If a picture is worth a thousand words, then it’s time your Project Team made its project photos earn their keep. Stakeholders across the board rely on good pictures—to help them understand what your project will correct as well as to see all that you’ve accomplished so far. We’ve put together some guidelines to help you take great project management pictures that support your message.
Pay attention to quality. Grainy, dark, and out-of-focus pictures aren’t what you need. For photos to convey information and have impact, viewers must be able to see things clearly. And while some cell phones take great pictures, a quality point-and-shoot camera is often a worthwhile investment. Also, consider if you’re likely to enlarge pictures for display at open house events or to show greater detail. In those instances, it may be helpful to use a high-resolution camera.
Give some perspective. Photos that are too close-up or too far away may not give viewers the kind of understanding you want them to have. Be mindful to offer information on scale (a ruler often works for small items, a desk chair or even a car for larger objects, structures, etc.) and take the picture from an angle that makes it clear what you’re focusing on. Also, do your best to minimize the appearance of unimportant items or clutter, so the photo is easy to view and comprehend.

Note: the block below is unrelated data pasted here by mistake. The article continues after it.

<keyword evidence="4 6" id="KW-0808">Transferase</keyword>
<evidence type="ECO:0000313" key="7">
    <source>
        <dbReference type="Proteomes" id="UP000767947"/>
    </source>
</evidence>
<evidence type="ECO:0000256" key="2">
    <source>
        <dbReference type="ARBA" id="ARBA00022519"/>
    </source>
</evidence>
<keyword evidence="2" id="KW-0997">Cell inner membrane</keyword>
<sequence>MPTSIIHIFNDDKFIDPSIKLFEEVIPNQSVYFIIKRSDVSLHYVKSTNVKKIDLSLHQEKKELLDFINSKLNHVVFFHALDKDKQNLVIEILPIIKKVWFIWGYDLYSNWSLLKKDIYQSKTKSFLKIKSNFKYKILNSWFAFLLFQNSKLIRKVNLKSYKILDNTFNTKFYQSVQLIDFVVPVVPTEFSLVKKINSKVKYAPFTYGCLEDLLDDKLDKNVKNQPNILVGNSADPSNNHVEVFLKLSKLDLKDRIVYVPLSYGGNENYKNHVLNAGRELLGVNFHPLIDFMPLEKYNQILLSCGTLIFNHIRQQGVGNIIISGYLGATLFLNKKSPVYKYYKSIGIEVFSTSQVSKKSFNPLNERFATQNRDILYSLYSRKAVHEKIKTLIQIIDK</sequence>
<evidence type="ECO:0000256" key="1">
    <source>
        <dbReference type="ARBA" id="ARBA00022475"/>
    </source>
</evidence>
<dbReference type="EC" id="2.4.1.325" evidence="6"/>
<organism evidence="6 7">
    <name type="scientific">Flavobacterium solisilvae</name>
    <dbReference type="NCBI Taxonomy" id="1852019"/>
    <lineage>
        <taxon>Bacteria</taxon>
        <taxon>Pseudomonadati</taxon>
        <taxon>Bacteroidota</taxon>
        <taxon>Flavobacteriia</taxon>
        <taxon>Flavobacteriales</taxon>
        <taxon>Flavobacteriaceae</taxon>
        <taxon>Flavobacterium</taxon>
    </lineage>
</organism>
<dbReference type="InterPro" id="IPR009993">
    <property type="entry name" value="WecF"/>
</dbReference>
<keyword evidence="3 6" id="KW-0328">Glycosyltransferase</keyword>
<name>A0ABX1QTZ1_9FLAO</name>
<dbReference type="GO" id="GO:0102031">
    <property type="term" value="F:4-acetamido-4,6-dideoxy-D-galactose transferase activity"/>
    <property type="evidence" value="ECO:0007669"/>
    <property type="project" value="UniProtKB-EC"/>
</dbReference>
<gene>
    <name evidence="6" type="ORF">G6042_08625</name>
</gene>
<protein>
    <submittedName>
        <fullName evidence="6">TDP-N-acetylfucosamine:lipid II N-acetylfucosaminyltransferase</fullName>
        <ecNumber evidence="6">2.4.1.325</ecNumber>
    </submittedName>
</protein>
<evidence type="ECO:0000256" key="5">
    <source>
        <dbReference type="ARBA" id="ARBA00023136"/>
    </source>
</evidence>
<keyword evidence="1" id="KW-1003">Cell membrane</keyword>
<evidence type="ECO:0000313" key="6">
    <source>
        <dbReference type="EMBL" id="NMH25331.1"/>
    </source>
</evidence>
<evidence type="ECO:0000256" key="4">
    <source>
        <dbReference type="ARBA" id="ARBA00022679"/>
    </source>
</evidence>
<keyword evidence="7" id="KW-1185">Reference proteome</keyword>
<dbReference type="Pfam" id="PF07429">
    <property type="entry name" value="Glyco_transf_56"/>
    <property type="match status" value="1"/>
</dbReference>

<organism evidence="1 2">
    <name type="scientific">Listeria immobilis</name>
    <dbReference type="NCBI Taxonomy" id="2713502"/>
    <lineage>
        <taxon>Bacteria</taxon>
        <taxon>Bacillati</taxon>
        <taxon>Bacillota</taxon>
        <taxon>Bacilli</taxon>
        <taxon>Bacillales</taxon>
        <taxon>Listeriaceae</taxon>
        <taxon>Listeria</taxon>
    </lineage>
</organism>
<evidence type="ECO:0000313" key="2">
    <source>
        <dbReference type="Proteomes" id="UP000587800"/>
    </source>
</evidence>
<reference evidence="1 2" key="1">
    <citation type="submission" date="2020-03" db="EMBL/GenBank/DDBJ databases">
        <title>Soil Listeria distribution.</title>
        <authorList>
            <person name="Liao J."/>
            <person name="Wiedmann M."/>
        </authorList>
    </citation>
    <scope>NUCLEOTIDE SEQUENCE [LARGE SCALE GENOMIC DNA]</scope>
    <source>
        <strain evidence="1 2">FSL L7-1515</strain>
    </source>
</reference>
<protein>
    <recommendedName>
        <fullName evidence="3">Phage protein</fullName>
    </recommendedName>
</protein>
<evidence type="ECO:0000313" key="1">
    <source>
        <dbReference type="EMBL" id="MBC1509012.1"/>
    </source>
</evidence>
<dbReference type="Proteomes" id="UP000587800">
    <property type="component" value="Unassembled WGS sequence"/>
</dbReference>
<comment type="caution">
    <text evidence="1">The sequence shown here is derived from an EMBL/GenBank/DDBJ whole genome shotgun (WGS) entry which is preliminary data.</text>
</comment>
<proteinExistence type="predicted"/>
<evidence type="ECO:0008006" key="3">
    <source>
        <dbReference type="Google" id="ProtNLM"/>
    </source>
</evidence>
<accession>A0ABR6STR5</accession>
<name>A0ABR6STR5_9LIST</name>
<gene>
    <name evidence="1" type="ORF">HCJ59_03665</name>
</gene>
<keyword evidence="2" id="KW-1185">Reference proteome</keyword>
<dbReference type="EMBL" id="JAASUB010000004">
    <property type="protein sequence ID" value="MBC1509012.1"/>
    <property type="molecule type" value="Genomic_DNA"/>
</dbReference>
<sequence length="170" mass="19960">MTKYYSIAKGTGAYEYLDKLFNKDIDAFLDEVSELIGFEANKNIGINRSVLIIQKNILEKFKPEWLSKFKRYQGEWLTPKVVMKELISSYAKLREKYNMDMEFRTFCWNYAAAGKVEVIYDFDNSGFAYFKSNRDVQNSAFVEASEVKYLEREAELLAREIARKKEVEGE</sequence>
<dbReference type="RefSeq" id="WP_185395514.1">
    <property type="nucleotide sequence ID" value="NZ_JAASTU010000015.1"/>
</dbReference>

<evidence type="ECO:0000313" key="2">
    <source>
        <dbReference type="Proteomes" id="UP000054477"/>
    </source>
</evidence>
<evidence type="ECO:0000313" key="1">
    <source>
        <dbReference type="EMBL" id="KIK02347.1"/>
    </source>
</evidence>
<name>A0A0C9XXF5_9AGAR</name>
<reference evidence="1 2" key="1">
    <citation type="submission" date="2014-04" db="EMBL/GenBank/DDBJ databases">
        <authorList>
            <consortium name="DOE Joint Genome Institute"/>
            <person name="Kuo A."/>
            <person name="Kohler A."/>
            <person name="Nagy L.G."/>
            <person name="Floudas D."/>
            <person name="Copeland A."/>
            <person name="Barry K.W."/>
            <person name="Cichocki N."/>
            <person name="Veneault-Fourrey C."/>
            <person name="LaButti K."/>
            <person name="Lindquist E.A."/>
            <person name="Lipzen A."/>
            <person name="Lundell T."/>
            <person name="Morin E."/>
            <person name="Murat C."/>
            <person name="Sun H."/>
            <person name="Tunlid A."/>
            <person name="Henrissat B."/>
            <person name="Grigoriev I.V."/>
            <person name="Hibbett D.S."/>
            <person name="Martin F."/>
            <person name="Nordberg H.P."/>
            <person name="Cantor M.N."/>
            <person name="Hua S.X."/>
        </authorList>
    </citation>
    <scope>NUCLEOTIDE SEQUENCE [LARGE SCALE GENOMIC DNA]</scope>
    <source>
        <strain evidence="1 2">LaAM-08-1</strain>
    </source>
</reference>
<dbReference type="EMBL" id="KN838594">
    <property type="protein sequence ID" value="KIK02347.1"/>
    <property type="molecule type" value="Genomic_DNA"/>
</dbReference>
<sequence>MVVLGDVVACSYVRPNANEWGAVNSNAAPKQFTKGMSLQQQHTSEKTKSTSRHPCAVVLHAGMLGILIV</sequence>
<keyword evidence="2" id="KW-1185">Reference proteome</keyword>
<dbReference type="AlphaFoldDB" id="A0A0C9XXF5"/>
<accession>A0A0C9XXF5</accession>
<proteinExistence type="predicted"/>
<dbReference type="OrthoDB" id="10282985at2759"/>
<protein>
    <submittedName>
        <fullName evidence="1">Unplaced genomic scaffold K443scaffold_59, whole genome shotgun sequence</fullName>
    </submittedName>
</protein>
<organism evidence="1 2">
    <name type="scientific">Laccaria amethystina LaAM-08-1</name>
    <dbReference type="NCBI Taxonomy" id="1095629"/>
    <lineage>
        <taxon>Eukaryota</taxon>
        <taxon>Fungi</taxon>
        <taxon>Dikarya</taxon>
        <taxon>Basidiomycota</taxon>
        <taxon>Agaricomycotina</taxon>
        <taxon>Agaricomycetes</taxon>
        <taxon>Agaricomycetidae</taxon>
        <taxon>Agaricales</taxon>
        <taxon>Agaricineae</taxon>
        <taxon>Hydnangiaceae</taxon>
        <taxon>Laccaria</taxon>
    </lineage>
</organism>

Offer additional information. Supplemental graphics and text will often help to explain the finer details of your photos. If someone in your Project Team is skilled with PhotoShop or a similar software platform, you can add all kinds of extra information while also cropping, rotating, and shrinking or enlarging specific areas of a photo. Low-tech solutions, such as post-it notes and arrows drawn with a felt-tip marker, can also get the point across.
PMAlliance uses a team of highly experienced and certified professionals to provide project management consulting and project management training services.